Richard North, 23/06/2016  

One of the compulsory course reading books student public health inspectors were presented in my time (and probably still are, as they go to university to take their environmental sciences degrees) was a manual on communicable diseases.

We had to be familiar with the terrors of smallpox, cholera, typhoid and even green monkey disease (which was then emerging as yet another threat – to say nothing of pneumonic plague).

Each disease was summarised in standard format in two pages, with the last category always being the treatment. And as a rule of thumb, the longer the list of cures, the less effective any of them were likely to be. The entries on diseases for which there were certain and effective treatments were usually a model of brevity.

So it is with reasons for leaving the European Union. The longer the list, the less convincing it is – and the easier it is to find excuses for disagreement. But then, we only need one reason to leave. That is good enough – so powerful that it transcends all others.

Essentially, today is our opportunity to correct an historic mistake. Politicians and others in the 1960s and early 70s, looking at the apparent success of Continental economies, and mistakenly believing this to be a function of the then Common Market, made the further mistake of believing that joining this construct would help cure Britain's post-war economic ailments.

Others who were fully aware of the integrationalist agenda, such as Ted Heath, had different ideas. But the fact is most people thought we were joining an economic union.

So prevalent is this myth that, to this day, many Conservative MPs still believe that we joined a Common Market that somehow lost its way – round about Maastricht – and started down the path to becoming a European "superstate".

Myth or not, it is fair to say that there is no popular mandate for joining of putative United States of Europe. And then, on the other hand, there is nothing that could be achieved by way of economic and other forms of neighbourly cooperation that could not have been achieved by other means.

To sum it up in a nutshell, in 1973 we joined a supranational construct, ostensibly to securing economic cooperation, when the same end could have been achieved by intergovernmental means, a looser and healthier form of association.

To have joined a supranational body was a mistake then and - as the Communities have grown to embrace 28 members – that mistake has become even more apparent. And, as we see the march of globalisation, while we are chained to "little Europe" in what is becoming a global backwater, the mistake has assumed colossal proportions.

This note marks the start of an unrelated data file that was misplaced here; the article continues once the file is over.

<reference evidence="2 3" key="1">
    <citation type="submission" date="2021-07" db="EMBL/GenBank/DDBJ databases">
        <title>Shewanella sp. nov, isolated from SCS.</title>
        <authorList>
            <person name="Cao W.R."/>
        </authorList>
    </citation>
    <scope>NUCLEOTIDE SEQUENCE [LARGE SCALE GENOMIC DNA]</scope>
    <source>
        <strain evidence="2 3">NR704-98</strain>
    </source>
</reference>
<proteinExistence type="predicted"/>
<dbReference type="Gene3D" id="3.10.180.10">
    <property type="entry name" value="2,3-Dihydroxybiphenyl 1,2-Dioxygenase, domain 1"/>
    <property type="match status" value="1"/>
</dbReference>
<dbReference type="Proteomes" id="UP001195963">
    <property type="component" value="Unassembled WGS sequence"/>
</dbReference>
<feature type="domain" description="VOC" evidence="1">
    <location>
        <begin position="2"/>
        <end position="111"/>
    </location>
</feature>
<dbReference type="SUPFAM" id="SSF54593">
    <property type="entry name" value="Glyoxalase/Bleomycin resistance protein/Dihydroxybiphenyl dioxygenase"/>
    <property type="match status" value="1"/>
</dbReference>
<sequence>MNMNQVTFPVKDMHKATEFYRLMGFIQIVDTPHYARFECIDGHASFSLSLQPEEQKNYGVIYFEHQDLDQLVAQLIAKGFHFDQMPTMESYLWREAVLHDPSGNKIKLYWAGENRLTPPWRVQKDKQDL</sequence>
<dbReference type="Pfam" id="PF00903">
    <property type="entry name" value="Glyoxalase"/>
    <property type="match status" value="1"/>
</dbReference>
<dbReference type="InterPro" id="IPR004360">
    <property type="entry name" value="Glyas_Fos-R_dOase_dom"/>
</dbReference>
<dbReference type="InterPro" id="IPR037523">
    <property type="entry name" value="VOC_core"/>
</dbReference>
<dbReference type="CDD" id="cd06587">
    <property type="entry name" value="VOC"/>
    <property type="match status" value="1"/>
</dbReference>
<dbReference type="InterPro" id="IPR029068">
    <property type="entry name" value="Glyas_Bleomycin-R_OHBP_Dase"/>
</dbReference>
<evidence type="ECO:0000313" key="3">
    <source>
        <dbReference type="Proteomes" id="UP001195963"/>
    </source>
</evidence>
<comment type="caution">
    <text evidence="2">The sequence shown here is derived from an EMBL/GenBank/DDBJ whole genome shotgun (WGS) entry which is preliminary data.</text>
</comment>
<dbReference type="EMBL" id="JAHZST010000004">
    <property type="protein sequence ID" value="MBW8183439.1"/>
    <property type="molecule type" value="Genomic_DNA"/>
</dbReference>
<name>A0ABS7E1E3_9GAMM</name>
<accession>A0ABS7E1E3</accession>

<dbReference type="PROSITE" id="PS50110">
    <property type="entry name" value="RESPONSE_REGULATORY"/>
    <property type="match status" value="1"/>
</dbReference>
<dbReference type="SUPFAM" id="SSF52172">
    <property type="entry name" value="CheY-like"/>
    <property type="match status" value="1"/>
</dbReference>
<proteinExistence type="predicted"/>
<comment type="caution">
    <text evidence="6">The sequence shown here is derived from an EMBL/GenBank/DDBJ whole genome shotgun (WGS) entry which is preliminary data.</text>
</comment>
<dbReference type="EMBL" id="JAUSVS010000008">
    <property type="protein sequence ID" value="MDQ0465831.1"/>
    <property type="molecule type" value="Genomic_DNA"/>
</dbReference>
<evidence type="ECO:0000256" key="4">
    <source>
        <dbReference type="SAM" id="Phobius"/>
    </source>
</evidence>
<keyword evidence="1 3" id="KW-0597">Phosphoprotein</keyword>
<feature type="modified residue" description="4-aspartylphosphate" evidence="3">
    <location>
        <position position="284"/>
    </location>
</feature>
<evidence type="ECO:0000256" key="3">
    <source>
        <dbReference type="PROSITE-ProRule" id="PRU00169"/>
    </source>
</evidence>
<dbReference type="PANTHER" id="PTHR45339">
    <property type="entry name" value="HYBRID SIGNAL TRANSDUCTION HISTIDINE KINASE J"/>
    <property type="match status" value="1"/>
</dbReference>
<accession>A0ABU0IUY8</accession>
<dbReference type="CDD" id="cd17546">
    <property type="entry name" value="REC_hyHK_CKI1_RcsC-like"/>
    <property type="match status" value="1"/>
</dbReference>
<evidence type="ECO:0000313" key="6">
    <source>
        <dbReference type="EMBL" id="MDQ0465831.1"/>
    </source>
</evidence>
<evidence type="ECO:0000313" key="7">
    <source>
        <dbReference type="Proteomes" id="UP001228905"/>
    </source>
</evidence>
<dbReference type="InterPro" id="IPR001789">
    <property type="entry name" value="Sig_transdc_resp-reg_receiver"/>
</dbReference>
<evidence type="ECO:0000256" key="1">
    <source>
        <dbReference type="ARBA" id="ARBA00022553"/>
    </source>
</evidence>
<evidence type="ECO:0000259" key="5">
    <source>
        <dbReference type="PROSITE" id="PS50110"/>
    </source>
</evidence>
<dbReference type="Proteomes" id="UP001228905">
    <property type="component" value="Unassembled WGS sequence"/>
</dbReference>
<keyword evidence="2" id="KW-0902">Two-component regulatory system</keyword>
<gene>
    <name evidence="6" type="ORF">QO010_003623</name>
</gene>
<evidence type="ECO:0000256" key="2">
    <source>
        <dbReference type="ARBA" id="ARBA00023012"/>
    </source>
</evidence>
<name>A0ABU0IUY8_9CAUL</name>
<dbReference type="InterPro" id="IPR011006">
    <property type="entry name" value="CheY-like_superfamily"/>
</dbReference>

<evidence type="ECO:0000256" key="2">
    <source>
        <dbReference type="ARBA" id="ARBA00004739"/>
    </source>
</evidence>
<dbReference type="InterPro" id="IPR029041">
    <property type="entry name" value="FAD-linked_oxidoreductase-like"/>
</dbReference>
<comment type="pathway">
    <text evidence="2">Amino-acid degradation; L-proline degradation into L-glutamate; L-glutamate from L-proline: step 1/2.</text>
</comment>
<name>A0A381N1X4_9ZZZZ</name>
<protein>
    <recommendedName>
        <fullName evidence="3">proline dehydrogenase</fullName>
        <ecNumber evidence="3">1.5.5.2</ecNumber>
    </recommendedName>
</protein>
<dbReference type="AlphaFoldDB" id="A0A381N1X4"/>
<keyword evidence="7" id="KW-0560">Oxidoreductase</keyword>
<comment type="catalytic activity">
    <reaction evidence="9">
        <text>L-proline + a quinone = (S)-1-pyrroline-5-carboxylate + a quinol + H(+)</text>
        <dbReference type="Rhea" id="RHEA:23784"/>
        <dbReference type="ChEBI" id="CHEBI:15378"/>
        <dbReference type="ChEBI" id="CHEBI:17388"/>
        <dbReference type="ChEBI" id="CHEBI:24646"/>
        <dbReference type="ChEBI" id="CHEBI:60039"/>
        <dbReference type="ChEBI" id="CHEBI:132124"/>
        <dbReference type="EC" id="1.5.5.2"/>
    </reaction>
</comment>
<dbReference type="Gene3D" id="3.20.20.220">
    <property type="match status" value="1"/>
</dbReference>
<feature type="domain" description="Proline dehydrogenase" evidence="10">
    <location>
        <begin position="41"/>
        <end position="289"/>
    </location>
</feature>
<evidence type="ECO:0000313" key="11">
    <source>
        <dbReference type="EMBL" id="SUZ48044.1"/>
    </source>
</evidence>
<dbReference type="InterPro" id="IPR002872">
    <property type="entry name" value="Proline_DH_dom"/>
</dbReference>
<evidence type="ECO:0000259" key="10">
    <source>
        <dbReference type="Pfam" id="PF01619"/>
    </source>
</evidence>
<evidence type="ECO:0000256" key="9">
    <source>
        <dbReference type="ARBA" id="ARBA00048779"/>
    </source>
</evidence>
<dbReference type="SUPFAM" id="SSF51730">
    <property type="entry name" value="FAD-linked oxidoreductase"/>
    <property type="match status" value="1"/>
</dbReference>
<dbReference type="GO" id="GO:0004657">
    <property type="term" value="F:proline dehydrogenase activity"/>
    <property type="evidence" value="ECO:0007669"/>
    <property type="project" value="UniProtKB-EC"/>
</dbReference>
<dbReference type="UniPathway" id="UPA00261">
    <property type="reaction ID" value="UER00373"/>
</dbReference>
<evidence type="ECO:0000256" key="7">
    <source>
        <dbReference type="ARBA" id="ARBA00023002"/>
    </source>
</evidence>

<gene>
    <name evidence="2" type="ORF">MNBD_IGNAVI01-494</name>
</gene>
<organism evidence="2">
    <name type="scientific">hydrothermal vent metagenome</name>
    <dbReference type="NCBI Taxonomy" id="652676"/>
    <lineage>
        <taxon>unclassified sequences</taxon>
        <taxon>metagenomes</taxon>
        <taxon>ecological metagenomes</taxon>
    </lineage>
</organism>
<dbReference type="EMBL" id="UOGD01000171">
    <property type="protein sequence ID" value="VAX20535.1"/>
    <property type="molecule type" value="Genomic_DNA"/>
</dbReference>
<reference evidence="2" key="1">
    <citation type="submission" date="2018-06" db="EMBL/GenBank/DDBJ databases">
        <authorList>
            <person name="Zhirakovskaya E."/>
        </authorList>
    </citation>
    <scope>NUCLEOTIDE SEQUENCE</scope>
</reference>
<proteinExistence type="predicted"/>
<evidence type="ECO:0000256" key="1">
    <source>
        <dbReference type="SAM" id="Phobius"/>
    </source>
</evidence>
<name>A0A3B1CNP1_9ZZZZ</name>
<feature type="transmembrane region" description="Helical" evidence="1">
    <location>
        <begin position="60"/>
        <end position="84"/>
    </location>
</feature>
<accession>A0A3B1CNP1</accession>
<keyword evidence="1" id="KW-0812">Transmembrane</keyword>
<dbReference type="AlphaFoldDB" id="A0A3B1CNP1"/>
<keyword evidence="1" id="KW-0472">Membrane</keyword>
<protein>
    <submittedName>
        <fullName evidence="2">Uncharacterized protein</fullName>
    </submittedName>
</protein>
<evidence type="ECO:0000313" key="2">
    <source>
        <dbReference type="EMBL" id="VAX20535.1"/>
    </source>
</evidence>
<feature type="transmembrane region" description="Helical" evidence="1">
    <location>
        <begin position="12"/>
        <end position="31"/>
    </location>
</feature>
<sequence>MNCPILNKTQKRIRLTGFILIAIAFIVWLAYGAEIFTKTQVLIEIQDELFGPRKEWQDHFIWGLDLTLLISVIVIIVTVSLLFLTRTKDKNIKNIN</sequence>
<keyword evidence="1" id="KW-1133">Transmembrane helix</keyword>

Thus, today, 23 June 2016, the hundredth anniversary of the battle of Verdun from which came the intellectual driver of the European Union construct, we have the opportunity to correct an error.

In so doing, we are not leaving "Europe" – nor even travelling in a markedly different direction. The image of the signpost (above) sends the wrong signal, which has us going in almost opposite directions.

A better image would be the one below, with multiple trains travelling on roughly parallel tracks. Each is free to travel at its own speed and to stop at stations of their choice. Some may share the same destination, others may not. Still more may share part of the journey, diverging only as they travel on to reach their final destinations. 

In fact, there is no destination. The affairs of a nation are a journey. We the people are passengers in a journey through time. We depart and others climb on, then to depart in a never-ending progression. We can decide on the speed and direction – to a certain extent, but never the ultimate destination. That is unknowable.

But if today we decide that it is necessary to travel in a different direction, uncoupling ourselves from the EU train, we should not be concerned with the immediate consequences. Undoubtedly there will be a cost, but it is likely to be minimal and, as we point out in Flexcit, there is no need whatsoever for leaving the EU to be a leap in the dark.

Neither should we have any false or exaggerated expectations of the outcomes of our choice. Many will argue, for instance, that leaving offers us a chance to restore our democracy, except that this is a country which has barely if at all experience democracy and, with the current London-centric political classes in place, we are hardly ever likely to.